MAGAZINE

February 7th, 2019
Jesse Gussow

 

The dark, macabre, grunge, and gore artwork by Hannah Burke is difficult to put into one style. It’s a beautiful bleeding of different styles flowing together into some great illustrations. The dark twists on the classic pop culture characters offers an alternate reality where we see what they do when not on tv or magazines. It’s dark and twisted and sick and phenomenal art.

 

 


Where are you from?
I’m from Belleville Ontario, a small (ish) city near Kingston, but I am currently living in Montreal.

 

 

How did you get started on your artistic journey?
I began drawing when I was about 10, often making up my own animals and odd creatures. I continued my artistic journey throughout high school but mainly stuck to photography. Once I started university I began drawing less and less, which made me extremely unhappy. I then realized what I wanted to do with my life so I eventually left university and began creating art, every single day.

 

 

Where do you find inspiration for your work?
I find most of my inspiration from song lyrics/album covers, as well as graphic and gory horror movies, such as Rob Zombie’s horror films. I also get a large amount of inspiration from other artists, such as Francis Bacon and Marina Abramovic.

 

 

How do you want people who view your work to feel?
I used to struggle with how viewers perceived my art, because it isn’t as pretty as people expect art to be. I began to realize that the art and the process that comes along with it, makes me happy and I stopped caring what people thought. But in the end, I want people to make out their own emotions from my art. Whether it’s happiness, sadness, anger, etc. I often get a sense of joy when people are disgusted or upset with my artwork (which happens a lot), because I’m making them feel that emotion with something I’ve created. It’s kind of humorous in my opinion.

 

 

How would you describe your style of art?
I’ve always tried to label my art to a specific style, but it never seemed to fit perfectly in any of the categories. From the top of my head I’d say it’s an “ignorant” style of tattoo flash.

 

 


Your work has a punk grunge lowbrow feel to it. Have you ever done work for bands?
I’ve collaborated with many solo musicians/bands such as: idkcharlie, ropes, new age hip, trei confidence, and soft life

 

 

What’s your favourite colour and dinosaur?
My favourite colour is red, specifically blood red. It’s a distinctive type of red, and is very common in my art. My favourite dinosaur has to be the Majungasaurus, it is one of the only known cannibalistic dinosaurs.

 

 

What’s your process from start to finish?
I don’t have a set process when it comes to my artwork, but oftentimes I will see something that inspires me, and bring it to life through paper. It may take a couple of hours, a few days, or even weeks to finish it. Most artists have to deal with obstacles, such as creative blocks. All I know is that the most important thing in my artistic process is to understand that it is okay to take breaks and let my mind rest for a few days. It can be frustrating when I have a vision and cannot seem to get it through the pen, but I try my best to not let it get to me.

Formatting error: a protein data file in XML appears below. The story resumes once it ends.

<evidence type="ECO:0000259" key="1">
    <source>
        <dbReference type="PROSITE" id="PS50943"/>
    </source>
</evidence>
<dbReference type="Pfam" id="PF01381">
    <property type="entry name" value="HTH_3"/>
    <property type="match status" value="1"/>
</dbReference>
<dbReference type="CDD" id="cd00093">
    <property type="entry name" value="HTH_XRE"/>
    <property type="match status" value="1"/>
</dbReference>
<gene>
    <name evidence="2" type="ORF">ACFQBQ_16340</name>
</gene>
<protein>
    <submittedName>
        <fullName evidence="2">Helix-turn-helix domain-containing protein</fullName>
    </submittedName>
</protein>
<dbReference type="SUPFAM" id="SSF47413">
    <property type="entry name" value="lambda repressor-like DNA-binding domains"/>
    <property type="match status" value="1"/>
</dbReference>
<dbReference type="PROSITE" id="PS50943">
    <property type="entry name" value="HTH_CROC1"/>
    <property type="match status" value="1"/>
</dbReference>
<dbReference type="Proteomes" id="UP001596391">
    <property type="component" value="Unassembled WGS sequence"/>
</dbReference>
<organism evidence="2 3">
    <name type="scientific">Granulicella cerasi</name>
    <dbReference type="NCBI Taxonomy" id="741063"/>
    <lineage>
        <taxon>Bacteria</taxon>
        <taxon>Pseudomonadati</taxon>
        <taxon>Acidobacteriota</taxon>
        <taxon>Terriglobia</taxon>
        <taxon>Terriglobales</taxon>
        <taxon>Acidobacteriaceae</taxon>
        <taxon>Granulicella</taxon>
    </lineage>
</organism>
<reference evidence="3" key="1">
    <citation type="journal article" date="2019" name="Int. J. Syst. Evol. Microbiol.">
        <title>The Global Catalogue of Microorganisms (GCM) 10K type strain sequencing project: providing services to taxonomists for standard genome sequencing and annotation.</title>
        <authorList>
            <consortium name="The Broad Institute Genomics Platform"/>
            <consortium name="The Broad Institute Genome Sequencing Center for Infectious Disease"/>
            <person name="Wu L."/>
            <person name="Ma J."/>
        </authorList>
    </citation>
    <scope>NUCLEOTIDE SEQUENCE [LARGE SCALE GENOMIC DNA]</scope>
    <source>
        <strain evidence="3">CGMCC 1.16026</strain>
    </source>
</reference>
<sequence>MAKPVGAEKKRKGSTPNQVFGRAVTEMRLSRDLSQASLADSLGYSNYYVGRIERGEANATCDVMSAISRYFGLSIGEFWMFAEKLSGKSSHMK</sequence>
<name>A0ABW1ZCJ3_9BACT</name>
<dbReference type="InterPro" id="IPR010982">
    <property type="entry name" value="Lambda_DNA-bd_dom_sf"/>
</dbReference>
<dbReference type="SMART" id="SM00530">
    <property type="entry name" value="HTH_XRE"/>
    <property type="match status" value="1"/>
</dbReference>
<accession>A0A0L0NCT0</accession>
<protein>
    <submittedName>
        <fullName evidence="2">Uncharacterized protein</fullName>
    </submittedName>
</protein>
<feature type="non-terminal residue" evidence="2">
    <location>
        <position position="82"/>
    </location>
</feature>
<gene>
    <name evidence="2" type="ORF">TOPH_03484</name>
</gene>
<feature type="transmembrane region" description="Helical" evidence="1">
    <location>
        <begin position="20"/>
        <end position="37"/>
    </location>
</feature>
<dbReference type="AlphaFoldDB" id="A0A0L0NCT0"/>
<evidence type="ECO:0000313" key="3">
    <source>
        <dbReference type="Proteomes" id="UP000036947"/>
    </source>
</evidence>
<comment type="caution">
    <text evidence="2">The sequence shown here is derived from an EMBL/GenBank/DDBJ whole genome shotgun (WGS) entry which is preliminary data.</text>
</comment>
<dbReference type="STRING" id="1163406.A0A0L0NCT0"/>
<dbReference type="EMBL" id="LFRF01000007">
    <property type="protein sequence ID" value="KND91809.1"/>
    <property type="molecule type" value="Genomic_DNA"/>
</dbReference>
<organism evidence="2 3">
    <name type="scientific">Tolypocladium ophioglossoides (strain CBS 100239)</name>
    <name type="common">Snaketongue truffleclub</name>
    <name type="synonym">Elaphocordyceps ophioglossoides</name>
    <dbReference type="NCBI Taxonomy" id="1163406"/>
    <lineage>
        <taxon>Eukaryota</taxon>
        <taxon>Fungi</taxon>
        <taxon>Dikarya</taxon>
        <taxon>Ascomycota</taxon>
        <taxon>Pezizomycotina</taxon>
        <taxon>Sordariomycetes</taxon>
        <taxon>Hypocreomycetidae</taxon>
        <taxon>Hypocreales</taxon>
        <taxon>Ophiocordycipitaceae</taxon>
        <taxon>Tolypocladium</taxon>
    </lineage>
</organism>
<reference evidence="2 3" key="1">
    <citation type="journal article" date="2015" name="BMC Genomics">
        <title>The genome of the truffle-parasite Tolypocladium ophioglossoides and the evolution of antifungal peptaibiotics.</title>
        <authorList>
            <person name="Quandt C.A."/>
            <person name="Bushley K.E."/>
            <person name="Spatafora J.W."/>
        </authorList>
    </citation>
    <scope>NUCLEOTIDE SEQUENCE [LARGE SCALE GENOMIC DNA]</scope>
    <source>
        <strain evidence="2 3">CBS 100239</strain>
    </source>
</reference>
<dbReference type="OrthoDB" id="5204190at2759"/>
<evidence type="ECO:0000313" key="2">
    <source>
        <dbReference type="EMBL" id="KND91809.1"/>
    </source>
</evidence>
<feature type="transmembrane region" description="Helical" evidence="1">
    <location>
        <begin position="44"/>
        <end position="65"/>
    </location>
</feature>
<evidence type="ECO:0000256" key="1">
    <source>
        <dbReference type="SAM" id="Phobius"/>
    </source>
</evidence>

Do you listen to music while you create? If so what do you like to listen to?
I’m a huge music freak, and listen to all sorts of genres. Depending on my mood, I will listen to different types of artists. Such as, Glenn Miller, a trombonist from the 1940’s, Marilyn Manson, Deftones, and more than any other artist, Electric Wizard; a doom metal band from the U.K.

 

 

What does your artwork say about you?
I feel that each piece I create says something different about me. But in general, most of my art has a gory but feminine side to it. I guess it says that I’m a dark minded but a kind individual, which is true.

 

 

If you weren’t an artist, what job would you have?
I can’t see myself doing anything other than art, but when I was in university I was studying political science and gender studies hoping to be a therapist for youth struggling with LGBTQ related issues.

 

 

Your use of pop culture characters is wicked and gruesome. Where do you get the ideas for those pieces?
My ideas just come from my imagination. When I was in university I learned a lot about political and pop culture figures. I consider myself a humorous person and I just thought it would be somewhat funny to take what I learned in post secondary and mix in blood/gore with pop culture type characters.

 

 

What do you think is the biggest challenge you face as an artist today?
I have a hard time being confident with my work. As with any artist, I always feel like there is room to improve; which there is. I get caught up in comparing myself to other artists and their work. I guess it’s a good thing because it pushes me to work harder, but sometimes it brings me down.

 

 

Do you prefer Oreo or Fudgee-O cookies?
Oreo double stuffed all the way.

 

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